“The rule simply directs – in an effort to preserve decorum – that such comments be directed to the Board through the Chair.”

The discussion was sparked by a March 13 letter from the ACLU, which threatened legal action against the Board of Supervisors over a series of policies the ACLU claimed violated free speech rights.

Among the complaints was a policy that allows supervisors to reduce the official three-minute-per-person speaking time to one minute, no matter how many items a member of the public wants to speak about.

That one-minute limit was imposed at the Jan. 24 meeting by Chairwoman Michelle Steel. A board policy allowed her to shorten each speaker’s time limit when there were enough speakers – more than six – to make the meeting’s public comment period longer than 20 minutes.

But when she enforced the rule, Steel allowed executives at luxury airplane service companies to speak significantly longer than homeless advocates and county workers who talked about poverty.

The ACLU also took issue with policies that ban speakers from addressing supervisors by name, prohibit handheld paper signs, and block the release of security videos.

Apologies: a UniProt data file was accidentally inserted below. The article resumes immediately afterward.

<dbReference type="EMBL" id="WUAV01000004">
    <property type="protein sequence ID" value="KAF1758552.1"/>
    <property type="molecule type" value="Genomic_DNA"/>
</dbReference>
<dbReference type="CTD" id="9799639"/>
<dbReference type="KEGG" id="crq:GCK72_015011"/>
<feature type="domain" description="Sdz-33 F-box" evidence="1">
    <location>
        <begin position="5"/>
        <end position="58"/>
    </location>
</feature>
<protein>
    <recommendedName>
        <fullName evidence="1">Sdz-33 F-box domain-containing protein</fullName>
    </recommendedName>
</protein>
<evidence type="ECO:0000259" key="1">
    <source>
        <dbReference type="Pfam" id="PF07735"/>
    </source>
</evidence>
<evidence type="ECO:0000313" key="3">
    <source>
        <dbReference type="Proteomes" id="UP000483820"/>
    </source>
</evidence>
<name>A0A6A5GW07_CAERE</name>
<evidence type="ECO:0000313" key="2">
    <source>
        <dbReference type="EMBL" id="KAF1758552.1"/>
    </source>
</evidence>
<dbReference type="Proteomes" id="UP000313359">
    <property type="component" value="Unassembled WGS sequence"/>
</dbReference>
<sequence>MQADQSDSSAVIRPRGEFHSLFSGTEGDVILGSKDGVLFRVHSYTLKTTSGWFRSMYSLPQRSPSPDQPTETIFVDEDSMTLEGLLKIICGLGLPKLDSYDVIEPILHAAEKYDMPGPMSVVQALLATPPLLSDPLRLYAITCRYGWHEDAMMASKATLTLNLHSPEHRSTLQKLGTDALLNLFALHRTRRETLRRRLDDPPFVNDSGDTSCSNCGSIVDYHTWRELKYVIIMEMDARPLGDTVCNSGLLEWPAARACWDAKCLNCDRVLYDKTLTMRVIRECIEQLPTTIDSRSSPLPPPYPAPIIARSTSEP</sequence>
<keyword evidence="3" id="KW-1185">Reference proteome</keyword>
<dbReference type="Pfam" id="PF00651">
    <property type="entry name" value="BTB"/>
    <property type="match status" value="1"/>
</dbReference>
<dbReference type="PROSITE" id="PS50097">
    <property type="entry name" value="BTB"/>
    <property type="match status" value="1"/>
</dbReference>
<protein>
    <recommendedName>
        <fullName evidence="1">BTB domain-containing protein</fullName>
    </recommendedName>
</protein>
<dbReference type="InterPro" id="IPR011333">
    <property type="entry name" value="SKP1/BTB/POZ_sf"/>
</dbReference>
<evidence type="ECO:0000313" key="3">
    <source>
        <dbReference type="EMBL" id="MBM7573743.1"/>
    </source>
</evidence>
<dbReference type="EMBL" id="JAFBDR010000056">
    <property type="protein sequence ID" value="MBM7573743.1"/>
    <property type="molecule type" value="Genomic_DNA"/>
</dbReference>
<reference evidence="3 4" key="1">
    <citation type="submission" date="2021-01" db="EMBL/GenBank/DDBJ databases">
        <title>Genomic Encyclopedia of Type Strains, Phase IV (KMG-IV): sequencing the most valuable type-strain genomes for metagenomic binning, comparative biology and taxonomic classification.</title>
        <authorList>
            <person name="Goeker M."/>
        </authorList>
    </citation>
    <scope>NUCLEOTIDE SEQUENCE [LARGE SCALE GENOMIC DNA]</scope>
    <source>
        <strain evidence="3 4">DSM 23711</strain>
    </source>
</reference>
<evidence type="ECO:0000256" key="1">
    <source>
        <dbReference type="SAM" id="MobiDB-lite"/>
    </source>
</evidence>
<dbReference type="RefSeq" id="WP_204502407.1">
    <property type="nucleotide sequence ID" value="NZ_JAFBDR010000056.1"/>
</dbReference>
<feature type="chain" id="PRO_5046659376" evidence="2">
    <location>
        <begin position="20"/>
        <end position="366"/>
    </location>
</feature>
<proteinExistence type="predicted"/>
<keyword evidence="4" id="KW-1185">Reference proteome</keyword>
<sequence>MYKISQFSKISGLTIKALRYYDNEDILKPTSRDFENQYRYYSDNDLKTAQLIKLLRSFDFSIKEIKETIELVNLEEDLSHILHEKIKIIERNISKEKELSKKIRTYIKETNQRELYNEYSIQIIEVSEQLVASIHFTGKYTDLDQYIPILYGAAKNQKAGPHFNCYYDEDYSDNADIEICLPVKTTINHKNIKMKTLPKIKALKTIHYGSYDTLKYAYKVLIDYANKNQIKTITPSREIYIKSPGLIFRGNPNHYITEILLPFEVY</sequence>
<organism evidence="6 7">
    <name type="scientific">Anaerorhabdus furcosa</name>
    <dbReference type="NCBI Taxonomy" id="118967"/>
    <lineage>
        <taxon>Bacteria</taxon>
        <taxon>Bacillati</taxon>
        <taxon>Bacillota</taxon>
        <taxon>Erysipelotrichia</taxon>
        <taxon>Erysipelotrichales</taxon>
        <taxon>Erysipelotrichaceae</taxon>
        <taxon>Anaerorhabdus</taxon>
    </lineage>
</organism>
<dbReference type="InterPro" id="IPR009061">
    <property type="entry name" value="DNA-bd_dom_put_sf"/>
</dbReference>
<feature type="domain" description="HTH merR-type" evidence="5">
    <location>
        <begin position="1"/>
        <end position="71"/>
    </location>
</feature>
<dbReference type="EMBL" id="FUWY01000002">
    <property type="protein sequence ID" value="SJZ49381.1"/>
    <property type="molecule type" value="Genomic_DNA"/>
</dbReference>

Supervisors went into closed session last week to discuss the letter and emerged with a plan to vote on changing the speaking time and sign policies at the April 11 meeting, according to emails Page sent to the ACLU.

In an email a few hours after supervisors discussed the ACLU letter, Page said he is preparing a proposal to eliminate the policy that allows comments to be shortened to less than three minutes per speaker when the total comment time would be more than 20 minutes.

Supervisors will also vote on changing their sign rules “to ensure that only those signs that actually disrupt the Board meetings are prohibited in the Board room,” Page wrote

In response, Hamme noted they leave several of the ACLU’s concerns unaddressed.

“Your letter didn’t mention the other pieces we flagged…including addressing individual supervisors, anonymous speech, the security recordings, or the applause issue I mentioned the other day,” Hamme wrote back.

“Does the Board intend to address those issues as well or are they only willing to address the 20 minute public comment cap and sign policy?”

Additionally, Hamme continued to take issue with supervisors requiring all members of the public to give just one comment per meeting, no matter how many agenda items they want to speak about.

Hamme said court rulings have established the state’s Ralph M. Brown Act “requires the Board to provide both public comment and the opportunity for members of the public to comment on each specific agenda item.”

“This would provide an opportunity for those constituents who need to make their remarks early to do so and leave, as well as for those who may need to come later in the day or prefer to speak to the item closer to when the Board will consider it,” Hamme wrote.